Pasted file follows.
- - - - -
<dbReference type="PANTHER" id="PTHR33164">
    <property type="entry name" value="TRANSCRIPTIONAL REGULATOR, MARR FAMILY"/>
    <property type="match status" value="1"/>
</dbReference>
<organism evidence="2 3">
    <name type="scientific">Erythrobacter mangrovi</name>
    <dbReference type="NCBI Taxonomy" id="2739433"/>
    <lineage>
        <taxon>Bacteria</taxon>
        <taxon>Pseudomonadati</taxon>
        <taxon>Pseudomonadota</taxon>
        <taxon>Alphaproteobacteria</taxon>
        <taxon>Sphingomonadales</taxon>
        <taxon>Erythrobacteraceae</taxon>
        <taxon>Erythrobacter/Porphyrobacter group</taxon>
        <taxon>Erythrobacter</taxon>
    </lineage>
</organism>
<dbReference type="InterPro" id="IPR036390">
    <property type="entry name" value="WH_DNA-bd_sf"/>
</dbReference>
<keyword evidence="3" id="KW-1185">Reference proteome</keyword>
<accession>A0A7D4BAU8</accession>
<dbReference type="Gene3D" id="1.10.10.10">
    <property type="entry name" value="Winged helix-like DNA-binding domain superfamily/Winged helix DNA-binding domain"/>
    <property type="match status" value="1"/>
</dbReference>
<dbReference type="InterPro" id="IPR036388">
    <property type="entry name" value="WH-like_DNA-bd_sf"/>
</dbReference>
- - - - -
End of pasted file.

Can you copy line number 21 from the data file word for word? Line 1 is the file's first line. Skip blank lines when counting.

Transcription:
</dbReference>